Fw: Banana Workers Strike

John O'Neill johnfergaloneill at eircom.net
Mon Aug 12 10:51:26 MDT 2002


----- Original Message -----
From: <passltd at eircom.net>
To: John O'Neill <johnfergaloneill at eircom.net>
Sent: Monday, August 12, 2002 10:14 AM
Subject: Banana Workers Strike


> Trocaire action: Banana workers - Ecuador
> Banana workers attacked for unionising.
>
> Workers on Los Alamos, a Noboa owned plantation in Ecuador (producers of
> Bonita Bananas) were violently attacked on 16th May 2002 by 400 armed
thugs
> after going on a peaceful strike against violations of their most basic
> rights.
>
> Several workers were injured due to gunshot wounds and many more beaten,
> terrorised, and thrown out of their homes. The Los Alamos workers had
> recently formed the first new trade unions in Ecuador in many years, but
> more than 100 workers were sacked for no apparent legitimate reason
shortly
> afterwards. These new unions are affiliated to the workers and small
> farmers' organisation, FENACLE.
>
> The unions' demands include reinstatement of all workers (including those
> fired that prompted the strike that began May 6th), payment of benefits as
> owed to the workers under the law, payment of lost wages during the strike
> and recognition and agreement from Noboa to negotiate with its legally
> recognised unions.
>
> Despite a powerful and growing international campaign targeting Noboa
> Corporation (owner of Bonita bananas) its director, Alvaro Noboa, has
still
> not agreed to negotiate with workers on his plantations. Nearly two months
> after admitting to hiring armed thugs that violently attacked striking
> workers on the Los Alamos plantations in Ecuador, workers report that the
> Noboa Corporation has not only refused to reach any settlement with their
> unions, but has also begun to form a company-friendly negotiating
committee,
> similar to a company union, in an effort to block negotiations. The union
> reports that the "company union" has members who don't even work on the
Los
> Alamos plantations.
>
> The government of Ecuador has convened tribunals (a tri-partite body
> comprised of labour, management and government representatives to resolve
> labour disputes). For the first time in recent history, these tribunals
have
> been ruling in favour of the workers.
>
> In the tribunals, the Labour ministry has been supportive of the workers
> demands - workers say this support is the first seen in recent history.
The
> labour ministry has also worked hard in meetings to reach a mutually
> beneficial settlement - but Noboa has often walked out of these meetings.
>
> Alvaro Noboa is head of the Noboa Corporation and leading in the polls for
> presidential elections in Ecuador and one of the richest men in the
region.
>
> TAKE ACTION!
>
> Contact Noboa:
> urge Alvaro Noboa to stop the denial of the basic human rights of his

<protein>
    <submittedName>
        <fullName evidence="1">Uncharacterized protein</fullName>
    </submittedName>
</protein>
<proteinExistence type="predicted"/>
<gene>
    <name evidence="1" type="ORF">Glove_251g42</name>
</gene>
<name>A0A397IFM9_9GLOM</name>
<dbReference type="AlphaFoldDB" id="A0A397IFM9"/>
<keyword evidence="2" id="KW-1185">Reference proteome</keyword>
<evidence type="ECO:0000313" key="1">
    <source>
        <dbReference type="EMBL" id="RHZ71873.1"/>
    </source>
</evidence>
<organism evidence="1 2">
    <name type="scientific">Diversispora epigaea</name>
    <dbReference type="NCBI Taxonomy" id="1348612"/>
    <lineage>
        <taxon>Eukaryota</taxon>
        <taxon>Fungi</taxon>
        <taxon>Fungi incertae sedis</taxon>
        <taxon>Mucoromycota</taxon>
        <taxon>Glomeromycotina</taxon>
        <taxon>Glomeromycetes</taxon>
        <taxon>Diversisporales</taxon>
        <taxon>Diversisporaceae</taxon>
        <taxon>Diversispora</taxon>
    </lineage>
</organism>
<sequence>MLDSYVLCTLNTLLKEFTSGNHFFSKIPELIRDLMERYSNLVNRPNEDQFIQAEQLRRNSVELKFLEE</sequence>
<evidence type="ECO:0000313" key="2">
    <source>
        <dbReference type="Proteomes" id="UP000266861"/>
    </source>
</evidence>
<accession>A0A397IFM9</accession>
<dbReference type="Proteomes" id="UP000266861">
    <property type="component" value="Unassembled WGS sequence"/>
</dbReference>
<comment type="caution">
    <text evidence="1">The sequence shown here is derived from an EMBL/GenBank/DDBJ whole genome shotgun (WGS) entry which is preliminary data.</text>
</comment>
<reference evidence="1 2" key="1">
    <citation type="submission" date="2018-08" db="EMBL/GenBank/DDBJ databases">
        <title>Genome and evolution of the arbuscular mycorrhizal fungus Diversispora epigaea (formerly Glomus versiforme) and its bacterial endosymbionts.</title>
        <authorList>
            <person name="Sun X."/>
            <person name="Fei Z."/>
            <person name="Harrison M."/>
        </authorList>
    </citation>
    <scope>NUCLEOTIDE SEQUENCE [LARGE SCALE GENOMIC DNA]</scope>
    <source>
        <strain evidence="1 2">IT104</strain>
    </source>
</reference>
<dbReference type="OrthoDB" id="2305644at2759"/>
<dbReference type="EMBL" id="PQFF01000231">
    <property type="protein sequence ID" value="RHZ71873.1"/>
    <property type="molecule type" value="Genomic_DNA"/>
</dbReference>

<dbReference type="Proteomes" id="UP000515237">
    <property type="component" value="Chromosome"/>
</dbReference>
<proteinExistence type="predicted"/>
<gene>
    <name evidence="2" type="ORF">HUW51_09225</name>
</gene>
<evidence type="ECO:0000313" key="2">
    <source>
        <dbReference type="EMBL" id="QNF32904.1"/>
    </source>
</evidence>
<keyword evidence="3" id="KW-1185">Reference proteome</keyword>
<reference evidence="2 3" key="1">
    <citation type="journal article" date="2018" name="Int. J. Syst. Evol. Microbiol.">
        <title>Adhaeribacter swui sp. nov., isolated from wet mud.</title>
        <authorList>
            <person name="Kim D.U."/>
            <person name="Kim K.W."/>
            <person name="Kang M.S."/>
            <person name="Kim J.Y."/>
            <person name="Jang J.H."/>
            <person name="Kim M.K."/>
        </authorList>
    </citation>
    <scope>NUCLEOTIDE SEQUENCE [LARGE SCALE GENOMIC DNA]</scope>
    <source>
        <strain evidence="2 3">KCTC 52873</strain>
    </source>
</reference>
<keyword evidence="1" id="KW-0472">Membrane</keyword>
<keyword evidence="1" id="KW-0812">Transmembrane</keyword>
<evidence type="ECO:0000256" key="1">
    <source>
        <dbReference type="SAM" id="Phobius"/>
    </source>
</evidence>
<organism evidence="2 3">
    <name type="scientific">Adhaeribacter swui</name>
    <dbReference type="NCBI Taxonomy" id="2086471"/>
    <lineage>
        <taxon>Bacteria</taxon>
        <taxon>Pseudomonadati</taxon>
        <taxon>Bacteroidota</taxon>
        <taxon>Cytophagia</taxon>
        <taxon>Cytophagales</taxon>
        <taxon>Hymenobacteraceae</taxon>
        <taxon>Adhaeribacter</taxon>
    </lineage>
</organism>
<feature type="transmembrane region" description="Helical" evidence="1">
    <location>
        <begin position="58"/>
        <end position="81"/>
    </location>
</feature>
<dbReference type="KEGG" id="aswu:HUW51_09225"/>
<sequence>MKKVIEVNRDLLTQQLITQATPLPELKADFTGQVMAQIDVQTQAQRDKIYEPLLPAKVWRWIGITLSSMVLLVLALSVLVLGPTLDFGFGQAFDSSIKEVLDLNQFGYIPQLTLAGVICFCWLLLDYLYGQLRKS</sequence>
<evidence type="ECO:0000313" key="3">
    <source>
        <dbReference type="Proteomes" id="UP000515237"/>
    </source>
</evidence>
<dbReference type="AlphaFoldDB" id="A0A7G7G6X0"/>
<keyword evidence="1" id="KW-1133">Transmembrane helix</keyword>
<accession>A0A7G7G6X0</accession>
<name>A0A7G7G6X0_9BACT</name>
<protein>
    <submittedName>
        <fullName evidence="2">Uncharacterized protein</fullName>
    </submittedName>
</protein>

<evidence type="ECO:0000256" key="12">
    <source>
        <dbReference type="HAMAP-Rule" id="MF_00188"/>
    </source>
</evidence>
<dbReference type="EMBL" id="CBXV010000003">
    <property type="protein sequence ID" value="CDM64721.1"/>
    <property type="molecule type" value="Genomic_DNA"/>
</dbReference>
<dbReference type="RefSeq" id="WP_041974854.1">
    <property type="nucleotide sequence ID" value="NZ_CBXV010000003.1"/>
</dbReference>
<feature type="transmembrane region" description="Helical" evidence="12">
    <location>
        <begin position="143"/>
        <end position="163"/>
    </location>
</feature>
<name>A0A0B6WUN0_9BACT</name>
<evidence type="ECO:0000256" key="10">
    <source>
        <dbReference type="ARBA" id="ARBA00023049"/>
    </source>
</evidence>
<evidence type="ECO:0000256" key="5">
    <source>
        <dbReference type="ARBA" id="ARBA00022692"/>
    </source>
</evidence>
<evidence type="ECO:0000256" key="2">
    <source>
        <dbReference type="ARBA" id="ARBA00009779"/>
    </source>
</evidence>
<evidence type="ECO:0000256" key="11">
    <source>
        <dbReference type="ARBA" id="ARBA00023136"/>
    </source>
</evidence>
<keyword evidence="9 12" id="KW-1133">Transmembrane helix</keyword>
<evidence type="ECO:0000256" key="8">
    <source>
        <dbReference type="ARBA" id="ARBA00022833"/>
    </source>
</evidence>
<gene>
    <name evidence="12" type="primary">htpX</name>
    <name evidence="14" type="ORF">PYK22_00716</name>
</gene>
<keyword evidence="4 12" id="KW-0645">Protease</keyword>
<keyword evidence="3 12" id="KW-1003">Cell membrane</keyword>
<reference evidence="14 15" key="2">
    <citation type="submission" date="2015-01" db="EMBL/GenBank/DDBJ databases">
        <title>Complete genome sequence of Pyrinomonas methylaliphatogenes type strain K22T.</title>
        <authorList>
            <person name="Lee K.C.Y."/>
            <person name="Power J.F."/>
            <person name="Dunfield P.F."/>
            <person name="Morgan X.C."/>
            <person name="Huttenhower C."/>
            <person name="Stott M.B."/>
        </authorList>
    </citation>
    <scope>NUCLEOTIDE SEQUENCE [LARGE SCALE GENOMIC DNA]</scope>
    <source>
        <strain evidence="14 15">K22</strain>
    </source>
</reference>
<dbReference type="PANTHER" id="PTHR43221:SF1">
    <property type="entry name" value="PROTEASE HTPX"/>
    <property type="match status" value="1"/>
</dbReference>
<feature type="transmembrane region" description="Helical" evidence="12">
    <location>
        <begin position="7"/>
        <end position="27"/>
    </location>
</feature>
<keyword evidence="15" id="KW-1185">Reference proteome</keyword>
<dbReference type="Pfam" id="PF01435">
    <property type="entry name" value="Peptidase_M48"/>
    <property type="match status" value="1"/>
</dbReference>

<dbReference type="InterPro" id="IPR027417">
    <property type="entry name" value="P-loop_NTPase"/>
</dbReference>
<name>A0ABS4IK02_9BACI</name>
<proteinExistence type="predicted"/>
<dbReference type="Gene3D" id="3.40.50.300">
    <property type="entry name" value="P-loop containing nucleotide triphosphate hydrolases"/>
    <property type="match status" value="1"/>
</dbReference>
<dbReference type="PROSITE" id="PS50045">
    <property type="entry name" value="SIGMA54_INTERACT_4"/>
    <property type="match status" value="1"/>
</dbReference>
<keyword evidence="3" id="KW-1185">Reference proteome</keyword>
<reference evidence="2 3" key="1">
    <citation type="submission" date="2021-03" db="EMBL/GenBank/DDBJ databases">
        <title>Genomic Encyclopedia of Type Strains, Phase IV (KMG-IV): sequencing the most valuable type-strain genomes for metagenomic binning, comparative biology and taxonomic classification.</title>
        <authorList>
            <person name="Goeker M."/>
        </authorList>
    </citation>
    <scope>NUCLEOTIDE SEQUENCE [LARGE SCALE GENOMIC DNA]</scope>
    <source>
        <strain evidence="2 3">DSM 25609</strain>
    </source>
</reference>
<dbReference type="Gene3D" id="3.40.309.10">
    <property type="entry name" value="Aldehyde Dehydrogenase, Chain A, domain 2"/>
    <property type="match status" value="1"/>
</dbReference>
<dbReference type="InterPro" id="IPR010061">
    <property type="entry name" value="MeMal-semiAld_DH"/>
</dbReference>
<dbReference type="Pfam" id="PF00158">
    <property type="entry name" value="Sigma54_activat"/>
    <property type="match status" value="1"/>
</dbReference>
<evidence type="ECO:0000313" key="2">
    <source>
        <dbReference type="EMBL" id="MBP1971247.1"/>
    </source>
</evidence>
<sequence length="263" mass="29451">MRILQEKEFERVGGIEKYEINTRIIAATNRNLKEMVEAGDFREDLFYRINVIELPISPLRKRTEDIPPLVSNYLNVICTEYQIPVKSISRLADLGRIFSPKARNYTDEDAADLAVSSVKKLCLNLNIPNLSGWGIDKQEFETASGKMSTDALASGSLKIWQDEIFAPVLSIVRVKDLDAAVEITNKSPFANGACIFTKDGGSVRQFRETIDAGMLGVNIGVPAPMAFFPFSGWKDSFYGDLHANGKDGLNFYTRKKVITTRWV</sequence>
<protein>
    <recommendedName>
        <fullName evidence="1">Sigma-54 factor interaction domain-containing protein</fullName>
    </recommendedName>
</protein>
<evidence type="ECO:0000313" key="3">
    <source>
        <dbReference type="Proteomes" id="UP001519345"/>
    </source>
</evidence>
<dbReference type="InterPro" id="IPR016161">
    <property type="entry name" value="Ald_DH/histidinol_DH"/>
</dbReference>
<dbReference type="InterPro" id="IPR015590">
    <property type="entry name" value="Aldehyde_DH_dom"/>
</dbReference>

> workers, to fire those responsible for the attacks, and to negotiate with
> the unions in good faith, as required by law.
>
> E-mail: banoboa at bonita.com
> Fax: 00 593 42 444 093
> Postal address: Noboa Corporation, El Oro y La Ria, Guayaquil, Ecuador.
>
> Email the company lawyer, Dr Rafael Pino: rafpino at gu.pro.ec
>
> Contact the Labour Minister.
> Thank the Labour Minister for his attention to the attack on Los Alamos
> workers and for supporting the rights of these workers.
>
> Minister of Labour & Human Resources, Ab. Martin Insua
> Fax: 00-593-2-256-3469 or 00-593-2-250-3122
> E-mail: mintrab at accessinter.net
>
> * * * * *
> BACKGROUND:
> the Banana Industry in Ecuador
>
> Ecuador is the world's biggest exporter of bananas, yet until April 2002,
> less than 2000 workers were organised into trade unions.
>
> Ecuador has some of the worst conditions in Latin America's banana
industry
> and its low-wage, no-benefit and non-unionised bananas are driving down
> conditions everywhere in the region, as companies 'race to the bottom' to
> find the 'cheapest' bananas they can.
>
> Producers are constantly pressured to produce at even lower prices,
pushing
> down wage levels and working conditions in plantations in an attempt to
> remain 'competitive'.
>
> Workers on many plantations live in difficult conditions. Families live in
> crude cinder-block houses with tin roofs and indoor plumbing is rare. The
> main earners receive $6 to $7 a day - within Ecuador's minimum wage of
$128
> a month - but are often expected to work six or seven days a week, failing
> to earn the overtime pay set by law.
>
> The monthly minimum they earn falls far short of the $220 the government
> says a poor family of four needs to meet basic needs, so children go to
> work. "With my husband's salary, we did not have enough for school, not
> enough for food," said Patricia Cespedes, explaining why she had pulled
her
> nephew out of school at age 11 and sent him to work at Mr. Noboa's
hacienda.
>
> Many families say they earn so little that they must choose which of their
> children to educate and which to send into the factories and fields. Such
> economic necessity keeps 55 percent of Ecuadorian children from attending
> secondary school, according to the World Bank.
>
> The current price paid to a producer for a box of bananas in Ecuador is
> $2.90. That same box can then sell in an Irish supermarket for about
$25.00,
> with the supermarket taking more than a 40% share of the final price.
> Bananas are the most profitable item in a supermarket after petrol and
> lottery tickets.
>
> For further information and updated actions visit the following websites
> www.iuf.org
> www.usleap.org
> www.bananalink.org.uk
>
>
>



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